It’s amenities for those on board include lounges including a movie lounge and a heated solarium.

  • MV Matanuska
    Named after the Matanuska Glacier, the MV Matanuska was also one of the three original Alaska Marine Highway System ferries. It can carry four hundred and fifty passengers as well as eighty-three cars. There are a hundred cabins with capacities for two or three people.

    The ferry also includes a restaurant, a heated solarium, a movie lounge and a child’s play area.

  • MV Tustumena

    This ferry is named after the Tustumena glacier and has an elevator on-board especially made for loading and un-loading cars. It the smallest Alaska Marine Highway System ferry that has cabins.

    It can carry a hundred and thirty passengers as well as thirty-four cars. It offers passengers a dining room, movie lounge, heated solarium and more.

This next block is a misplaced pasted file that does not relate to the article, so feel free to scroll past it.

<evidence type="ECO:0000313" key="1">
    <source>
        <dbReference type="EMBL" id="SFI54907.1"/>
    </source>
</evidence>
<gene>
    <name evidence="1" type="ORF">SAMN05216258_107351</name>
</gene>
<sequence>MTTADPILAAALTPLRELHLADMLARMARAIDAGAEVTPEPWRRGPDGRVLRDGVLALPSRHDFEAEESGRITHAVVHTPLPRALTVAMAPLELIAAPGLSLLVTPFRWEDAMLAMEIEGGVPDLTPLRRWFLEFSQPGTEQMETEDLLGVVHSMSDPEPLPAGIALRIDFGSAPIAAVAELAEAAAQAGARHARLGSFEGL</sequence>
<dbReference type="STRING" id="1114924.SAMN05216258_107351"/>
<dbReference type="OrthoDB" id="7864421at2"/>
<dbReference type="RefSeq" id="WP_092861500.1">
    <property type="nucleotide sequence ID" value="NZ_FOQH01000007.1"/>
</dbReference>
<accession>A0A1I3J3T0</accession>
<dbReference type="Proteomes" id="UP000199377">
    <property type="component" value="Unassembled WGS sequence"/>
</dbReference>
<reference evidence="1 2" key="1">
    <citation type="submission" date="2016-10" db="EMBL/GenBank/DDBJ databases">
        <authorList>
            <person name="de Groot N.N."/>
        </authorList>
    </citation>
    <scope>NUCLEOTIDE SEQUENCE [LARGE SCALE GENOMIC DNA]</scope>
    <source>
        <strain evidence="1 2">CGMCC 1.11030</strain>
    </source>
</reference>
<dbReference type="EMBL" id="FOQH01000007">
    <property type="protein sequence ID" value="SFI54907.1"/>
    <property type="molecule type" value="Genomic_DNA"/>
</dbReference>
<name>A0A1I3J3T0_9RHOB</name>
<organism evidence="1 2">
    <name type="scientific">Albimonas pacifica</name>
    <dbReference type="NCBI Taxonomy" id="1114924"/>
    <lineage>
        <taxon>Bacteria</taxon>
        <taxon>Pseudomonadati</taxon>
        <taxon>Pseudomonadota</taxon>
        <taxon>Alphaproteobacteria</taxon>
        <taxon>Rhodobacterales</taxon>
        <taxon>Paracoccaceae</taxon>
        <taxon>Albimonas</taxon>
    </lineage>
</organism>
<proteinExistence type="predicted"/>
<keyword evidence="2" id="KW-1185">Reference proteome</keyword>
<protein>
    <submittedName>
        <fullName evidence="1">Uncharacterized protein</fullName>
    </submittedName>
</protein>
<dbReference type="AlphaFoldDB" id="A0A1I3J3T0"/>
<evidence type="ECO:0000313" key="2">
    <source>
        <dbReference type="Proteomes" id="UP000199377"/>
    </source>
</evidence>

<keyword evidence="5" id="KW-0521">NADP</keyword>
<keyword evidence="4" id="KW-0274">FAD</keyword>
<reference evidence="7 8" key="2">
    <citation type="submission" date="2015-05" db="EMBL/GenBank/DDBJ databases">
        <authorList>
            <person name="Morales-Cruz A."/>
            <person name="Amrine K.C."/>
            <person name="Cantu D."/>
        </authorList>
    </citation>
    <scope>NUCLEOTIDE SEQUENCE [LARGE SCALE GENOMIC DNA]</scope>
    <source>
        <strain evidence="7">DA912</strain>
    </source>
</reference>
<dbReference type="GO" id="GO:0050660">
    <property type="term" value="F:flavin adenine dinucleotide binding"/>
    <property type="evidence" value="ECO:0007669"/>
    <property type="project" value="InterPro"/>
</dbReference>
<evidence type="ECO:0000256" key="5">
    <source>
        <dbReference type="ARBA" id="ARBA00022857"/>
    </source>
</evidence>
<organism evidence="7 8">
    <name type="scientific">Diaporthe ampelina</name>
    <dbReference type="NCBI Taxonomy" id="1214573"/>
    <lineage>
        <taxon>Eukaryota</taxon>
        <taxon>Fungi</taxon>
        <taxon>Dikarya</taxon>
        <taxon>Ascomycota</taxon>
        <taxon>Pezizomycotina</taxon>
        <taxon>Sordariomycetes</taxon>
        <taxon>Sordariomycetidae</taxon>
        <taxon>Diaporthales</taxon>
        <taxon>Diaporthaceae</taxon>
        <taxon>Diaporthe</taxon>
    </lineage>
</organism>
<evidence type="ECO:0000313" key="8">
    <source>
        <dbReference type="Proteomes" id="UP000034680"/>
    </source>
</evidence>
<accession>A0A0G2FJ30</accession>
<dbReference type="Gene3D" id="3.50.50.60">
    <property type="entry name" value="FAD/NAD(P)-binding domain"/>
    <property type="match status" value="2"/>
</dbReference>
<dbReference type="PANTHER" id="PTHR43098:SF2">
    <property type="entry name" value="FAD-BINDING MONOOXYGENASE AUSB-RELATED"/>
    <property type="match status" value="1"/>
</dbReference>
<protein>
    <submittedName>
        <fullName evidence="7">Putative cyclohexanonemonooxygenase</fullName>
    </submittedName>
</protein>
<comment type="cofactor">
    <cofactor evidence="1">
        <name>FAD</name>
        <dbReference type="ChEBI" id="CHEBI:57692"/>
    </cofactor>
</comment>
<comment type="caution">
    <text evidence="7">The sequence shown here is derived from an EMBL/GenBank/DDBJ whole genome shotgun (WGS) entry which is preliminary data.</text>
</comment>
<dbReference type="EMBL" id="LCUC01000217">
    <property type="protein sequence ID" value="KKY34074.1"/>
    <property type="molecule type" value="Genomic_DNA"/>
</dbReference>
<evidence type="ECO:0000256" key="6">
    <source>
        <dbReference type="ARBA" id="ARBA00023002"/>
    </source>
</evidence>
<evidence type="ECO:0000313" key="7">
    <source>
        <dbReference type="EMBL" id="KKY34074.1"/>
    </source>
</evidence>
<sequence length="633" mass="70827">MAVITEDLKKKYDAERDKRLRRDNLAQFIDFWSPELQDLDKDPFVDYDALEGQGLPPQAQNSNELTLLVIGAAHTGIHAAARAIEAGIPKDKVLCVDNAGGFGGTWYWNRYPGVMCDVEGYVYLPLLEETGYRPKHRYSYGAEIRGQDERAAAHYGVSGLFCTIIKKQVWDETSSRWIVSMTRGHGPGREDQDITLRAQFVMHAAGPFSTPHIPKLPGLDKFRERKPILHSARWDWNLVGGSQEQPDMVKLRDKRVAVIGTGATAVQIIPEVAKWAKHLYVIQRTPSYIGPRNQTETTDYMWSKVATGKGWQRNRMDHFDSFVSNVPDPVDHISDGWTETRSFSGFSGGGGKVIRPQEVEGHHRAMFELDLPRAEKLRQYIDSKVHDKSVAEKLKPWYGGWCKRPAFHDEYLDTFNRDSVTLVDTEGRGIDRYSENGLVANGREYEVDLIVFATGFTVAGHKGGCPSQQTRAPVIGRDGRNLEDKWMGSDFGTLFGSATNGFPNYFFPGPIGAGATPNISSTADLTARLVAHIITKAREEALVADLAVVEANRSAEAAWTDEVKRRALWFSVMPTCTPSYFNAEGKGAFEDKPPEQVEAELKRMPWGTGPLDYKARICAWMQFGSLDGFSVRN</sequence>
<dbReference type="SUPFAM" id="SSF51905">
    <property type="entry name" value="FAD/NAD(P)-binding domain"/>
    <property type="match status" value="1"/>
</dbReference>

Day Boat Ferries

The purpose of these ferries is to get people from one small community to another as well as with the mainline ferry routes. You can expect a shorter trip on these ships.

  • MV Aurora
    Named for the Aurora Glacier, this ferry can hold up to two hundred and fifty passengers as well as thirty-three cars. It has observations lounges, a movie lounge, a heated solarium and showers available.
  • MV LeConte
    The MV LeConte got its name from the LeConte Glacier. It can carry two hundred and twenty-five passengers as well as thirty-three vehicles. This ship also boasts a restaurant, heated solarium and movie lounge as well.

 

Shuttle Ferries

These are essentially smaller and more limited day boat ferries. They generally only operate back and forth between a couple of small communities each day.

  • FVF Chenega
    Named after the Chenega Glacier, the FVF Glacier is one of the fastest ferries in the Alaska Marine Highway System ferry fleet. It is one of the very first ferries of its kind in the entire United States.

    It carries up to two hundred and ten passengers and thirty-one cars. It also has a snack bar, lounges, child’s play area and a study area as well.

  • FVF Fairweather